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jasonneuswanger February 11, 2009 22:50

This seems to be by far the mo
This seems to be by far the most comprehensive open-source CFD system around, but I can't find any examples of a fairly commonplace CFD task: simulating the flow of a river.

I would like to be able to simulate 3D steady state flow in a 100m reach of river based on about 2000 field-surveyed points defining the bathymetry. Is OpenFOAM appropriate for that, and if so can somebody point me to resources involving a similar application? At first glance it doesn't look like the meshing format is very conducive to inputting a 2000-point survey.

I also need to track the density of invertebrates drifting in the river. They need to be able to have positive, negative, or neutral "buoyancy" (depending on behavior). I'm considering two ways to do this: tracking them as individual particles, or tracking their probability density like a plume of ink or something. Is either option possible in OpenFOAM, and if so, what components should I read up on?

Thanks in advance for any advice.

wolle1982 February 12, 2009 07:13

hi, have a look on the "dam

have a look on the "damn-break" tutorial in OpenFoam. this mostly fits your problem. you can mesh your river with Salome which also is OpenSource or use the snappyHexMesh Tool which would fit perferct on your problem.

liu February 12, 2009 12:27

We did some 3D CFD modeling of
We did some 3D CFD modeling of a river.

Here are two pictures

liu February 12, 2009 12:42

I tried many method to model t
I tried many method to model the river bathymetry. The way used to generate the previous two plots is a little bit unusual.

First a flat bottom river mesh is generated. Then an "scour" mesh deformation process is done to move the mesh according to the bathymetry.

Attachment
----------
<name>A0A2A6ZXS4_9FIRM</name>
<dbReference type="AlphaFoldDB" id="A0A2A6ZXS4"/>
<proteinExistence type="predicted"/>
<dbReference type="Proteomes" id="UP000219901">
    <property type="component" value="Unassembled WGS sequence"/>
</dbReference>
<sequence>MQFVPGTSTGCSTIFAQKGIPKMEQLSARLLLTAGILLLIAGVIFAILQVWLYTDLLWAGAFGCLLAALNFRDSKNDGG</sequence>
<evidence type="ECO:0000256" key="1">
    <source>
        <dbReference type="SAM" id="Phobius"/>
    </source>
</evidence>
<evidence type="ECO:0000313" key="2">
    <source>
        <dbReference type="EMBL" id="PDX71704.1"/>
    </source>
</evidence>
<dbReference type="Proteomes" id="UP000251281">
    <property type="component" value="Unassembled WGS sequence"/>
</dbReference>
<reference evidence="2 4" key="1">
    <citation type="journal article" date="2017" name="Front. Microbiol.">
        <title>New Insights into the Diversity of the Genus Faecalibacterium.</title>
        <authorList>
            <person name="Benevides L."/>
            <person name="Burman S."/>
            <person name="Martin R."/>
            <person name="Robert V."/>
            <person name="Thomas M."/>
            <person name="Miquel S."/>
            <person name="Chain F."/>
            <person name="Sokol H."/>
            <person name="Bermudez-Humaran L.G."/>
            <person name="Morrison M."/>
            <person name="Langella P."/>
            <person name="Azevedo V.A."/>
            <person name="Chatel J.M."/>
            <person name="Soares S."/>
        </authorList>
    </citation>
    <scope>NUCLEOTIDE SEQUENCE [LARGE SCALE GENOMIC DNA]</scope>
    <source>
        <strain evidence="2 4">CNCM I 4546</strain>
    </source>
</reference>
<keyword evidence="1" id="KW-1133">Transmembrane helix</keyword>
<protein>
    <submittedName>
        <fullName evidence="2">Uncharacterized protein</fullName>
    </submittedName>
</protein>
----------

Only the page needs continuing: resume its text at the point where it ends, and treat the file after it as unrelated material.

This mesh deformation method is used in the sediment transport model I developed for my Ph.D. thesis. The details can be found in

[1] X. Liu and M.H. García (2008). A 3D Numerical Model with Free Water Surface and Mesh Deformation for Local Sediment Scour. Journal of Waterway, Port, Coastal, and Ocean Engineering. 134(4): 203-217

[2] X. Liu. Numerical Models for Scour and Liquefaction around Object under Currents and Waves. Ph.D. thesis, University of Illinois at Urbana and Champaign, 2008

ngj February 12, 2009 13:03

Hi Xiaofeng The pics look r
Hi Xiaofeng

The pics look really nice ... where in the world are we?

The meshing routine: did you complete that in one "time step", or was it more stable to achieve the final bathymetry using several updating steps? Here I am thinking about the conservation of the discretization of the bed boundary layer, and how the discretization changes under large deformations given a certain diffusivity in the mesh-moving algorithm.

Did you do morphology in this setup as well or was it restricted to a flow analysis?

Best regards,


liu February 12, 2009 16:03

It's a river connecting two of
It's a river connecting two of the Great Lakes.

The mesh is deformed to its final status through many steps. The meshing routine is not ideal especially when you have steps or holes. And you don't have direct control on the grid space above the bed, i.e., the boundary layer. What I do is to try different diffusivity schemes and different parameters.

Maybe someone else has better idea to mesh a river with real bathymetry. I read somewhere people used the "projection" operation in Gridgen to project a flat bottom mesh into the bathymetry database. I tried but no luck. These things depend a lot on the experience of the user.

jasonneuswanger February 12, 2009 17:23

Thanks Xiaofeng. I got your p
Thanks Xiaofeng. I got your paper and I'll be studying it tonight.

Does anyone have any thoughts on my invertebrate "tracers"?

fuji December 14, 2010 02:26

Simulation the flow of river by OpenFoam
Dear all

I want to simulate the 3D steady state flow in river (about 2km) based on about 1000 field -surveyed point defining the bathymetry.
The boundary inlet is the water level.
Could you help me to do it.
send me all reference document about it please!

Thank you very much.

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